Strangely maybe, I'd tell the reverse. Whenever you draw a Cavaillé-Coll reed stop,

you do not hear anything else anymore. BROOOOOOOOOOOOH.....

 

Pierre

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Strangely maybe, I'd tell the reverse. Whenever you draw a Cavaillé-Coll reed stop,

you do not hear anything else anymore. BROOOOOOOOOOOOH.....

 

Pierre

 

This is not true on a number of his instruments. The Pédale Bombarde at S. Etienne, Caen, for example, has a greater utility than a FHW Ophicleide.

 

Having played the organ of Truro Cathedral on a number of occasions (including both service and recital work), I can assure you that this is not the case at Truro. The Pedal Ophicleide is simply too loud for anything less than the full organ. Having also played the organ at Caen (again on a number of occasions), I did not find that it was as you described on this instrument.

 

In addition, if one is referring to reeds by Cavaillé-Coll in the general sense, I can think of a good number of chorus trompettes and clairons which certainly do not obliterate the flue-work, for example.

 

I doubt that I have to mention (yet again) the tendency of a particular type of G.O. 'chorus' reed, by a certain Edwardian gentleman* actually to drown almost everything else on that division.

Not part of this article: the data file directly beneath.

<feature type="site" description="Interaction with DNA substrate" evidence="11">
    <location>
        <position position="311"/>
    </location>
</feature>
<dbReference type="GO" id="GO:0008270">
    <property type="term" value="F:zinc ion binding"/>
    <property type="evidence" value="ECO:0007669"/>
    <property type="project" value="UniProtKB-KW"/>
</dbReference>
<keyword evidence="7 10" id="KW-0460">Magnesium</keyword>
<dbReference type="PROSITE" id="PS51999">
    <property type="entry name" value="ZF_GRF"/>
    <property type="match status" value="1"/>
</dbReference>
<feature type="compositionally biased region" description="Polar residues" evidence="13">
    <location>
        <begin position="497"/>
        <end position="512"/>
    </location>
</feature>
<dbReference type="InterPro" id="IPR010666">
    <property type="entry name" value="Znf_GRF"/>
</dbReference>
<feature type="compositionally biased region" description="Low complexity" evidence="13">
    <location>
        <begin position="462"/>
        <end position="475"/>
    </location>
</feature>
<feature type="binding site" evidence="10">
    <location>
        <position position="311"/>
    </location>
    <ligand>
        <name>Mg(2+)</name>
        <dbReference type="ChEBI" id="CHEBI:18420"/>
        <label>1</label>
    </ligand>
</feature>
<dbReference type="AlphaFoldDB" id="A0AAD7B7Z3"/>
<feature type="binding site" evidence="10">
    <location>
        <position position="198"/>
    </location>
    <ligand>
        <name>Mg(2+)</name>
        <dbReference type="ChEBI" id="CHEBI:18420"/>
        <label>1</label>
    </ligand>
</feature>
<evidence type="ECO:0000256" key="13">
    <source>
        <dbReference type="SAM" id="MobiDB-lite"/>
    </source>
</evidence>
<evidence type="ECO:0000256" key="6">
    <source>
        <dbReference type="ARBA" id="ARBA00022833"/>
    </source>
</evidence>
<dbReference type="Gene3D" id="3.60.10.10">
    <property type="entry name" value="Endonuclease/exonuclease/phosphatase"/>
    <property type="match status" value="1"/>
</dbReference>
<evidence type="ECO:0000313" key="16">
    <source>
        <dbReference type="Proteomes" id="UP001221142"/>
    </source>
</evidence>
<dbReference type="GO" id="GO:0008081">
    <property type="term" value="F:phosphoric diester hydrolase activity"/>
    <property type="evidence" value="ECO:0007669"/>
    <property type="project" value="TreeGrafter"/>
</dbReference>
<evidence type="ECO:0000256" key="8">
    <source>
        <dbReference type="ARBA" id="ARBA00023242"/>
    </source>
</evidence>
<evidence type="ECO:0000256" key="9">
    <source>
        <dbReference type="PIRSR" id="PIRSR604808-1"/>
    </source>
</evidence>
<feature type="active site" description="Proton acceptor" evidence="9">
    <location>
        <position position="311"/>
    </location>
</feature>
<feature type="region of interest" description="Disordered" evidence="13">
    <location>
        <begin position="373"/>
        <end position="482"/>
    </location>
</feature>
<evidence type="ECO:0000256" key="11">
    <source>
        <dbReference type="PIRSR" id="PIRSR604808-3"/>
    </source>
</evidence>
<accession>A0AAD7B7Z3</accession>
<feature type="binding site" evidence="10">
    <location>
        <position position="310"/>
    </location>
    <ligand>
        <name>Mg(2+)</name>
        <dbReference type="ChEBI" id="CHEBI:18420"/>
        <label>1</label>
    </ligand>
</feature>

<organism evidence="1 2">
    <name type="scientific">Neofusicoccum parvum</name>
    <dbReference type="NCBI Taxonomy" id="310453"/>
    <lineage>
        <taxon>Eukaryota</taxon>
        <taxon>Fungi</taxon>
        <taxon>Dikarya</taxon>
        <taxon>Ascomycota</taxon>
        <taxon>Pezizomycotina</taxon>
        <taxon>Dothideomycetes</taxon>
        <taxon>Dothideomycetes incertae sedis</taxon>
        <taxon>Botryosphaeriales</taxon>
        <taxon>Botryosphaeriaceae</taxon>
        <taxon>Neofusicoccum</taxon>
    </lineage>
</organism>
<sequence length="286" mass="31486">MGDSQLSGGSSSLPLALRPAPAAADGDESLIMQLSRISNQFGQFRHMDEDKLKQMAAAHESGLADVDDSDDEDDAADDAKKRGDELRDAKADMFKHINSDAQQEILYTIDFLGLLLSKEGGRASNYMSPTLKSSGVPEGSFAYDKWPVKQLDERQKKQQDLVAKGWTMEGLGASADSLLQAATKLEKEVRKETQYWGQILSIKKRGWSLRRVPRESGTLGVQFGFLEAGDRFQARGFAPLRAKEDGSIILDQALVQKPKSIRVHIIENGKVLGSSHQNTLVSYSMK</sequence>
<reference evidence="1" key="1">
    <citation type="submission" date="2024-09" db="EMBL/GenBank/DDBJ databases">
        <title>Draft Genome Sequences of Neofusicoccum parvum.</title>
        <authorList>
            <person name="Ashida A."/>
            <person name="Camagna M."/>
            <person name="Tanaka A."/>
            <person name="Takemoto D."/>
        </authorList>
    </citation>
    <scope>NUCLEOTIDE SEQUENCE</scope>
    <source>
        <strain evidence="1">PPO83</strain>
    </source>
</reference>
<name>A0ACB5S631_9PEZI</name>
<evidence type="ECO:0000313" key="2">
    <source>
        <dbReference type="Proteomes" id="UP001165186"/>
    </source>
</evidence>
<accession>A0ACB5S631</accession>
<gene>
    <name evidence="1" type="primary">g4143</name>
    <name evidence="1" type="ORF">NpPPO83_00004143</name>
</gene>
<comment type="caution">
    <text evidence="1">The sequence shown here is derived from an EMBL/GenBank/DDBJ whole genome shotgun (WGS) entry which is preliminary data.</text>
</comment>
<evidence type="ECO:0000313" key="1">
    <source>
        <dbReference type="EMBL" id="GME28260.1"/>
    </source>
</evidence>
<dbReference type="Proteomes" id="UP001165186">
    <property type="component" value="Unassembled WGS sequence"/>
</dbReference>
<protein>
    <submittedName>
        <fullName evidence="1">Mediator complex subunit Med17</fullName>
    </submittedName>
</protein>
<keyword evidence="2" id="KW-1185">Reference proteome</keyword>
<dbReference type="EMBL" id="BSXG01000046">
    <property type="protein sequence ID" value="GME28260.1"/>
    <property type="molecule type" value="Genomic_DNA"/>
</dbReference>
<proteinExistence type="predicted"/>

* Well actually at least three gentlemen: AH, WCJ and ColD.

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"I doubt that I have to mention (yet again) the tendency of a particular type of G.O. 'chorus' reed, by a certain Edwardian gentleman* actually to drown almost everything else on that division."

(Quote)

 

....Or, rather, to slip underneath, in order to give the impression there are

10 foundation stops at 8' instead of 4 or 5...

The ears are subject to differ somewhat!

 

(Had our excellent Colonel, the voicer and the builder -who was above all a voicer himself-

worked on the continent, we might have known something else than those "free toned"

"schieve Trompettekes", best kept for the Christmas midnight mass...)

 

Pierre

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....Or, rather, to slip underneath, in order to give the impression there are

10 foundation stops at 8' instead of 4 or 5...

The ears are subject to differ somewhat!

 

Pierre

 

They are indeed, Pierre.

 

I have yet to hear an AH/WCJ G.O. Tromba which aurally slips under anything....

 

:ph34r: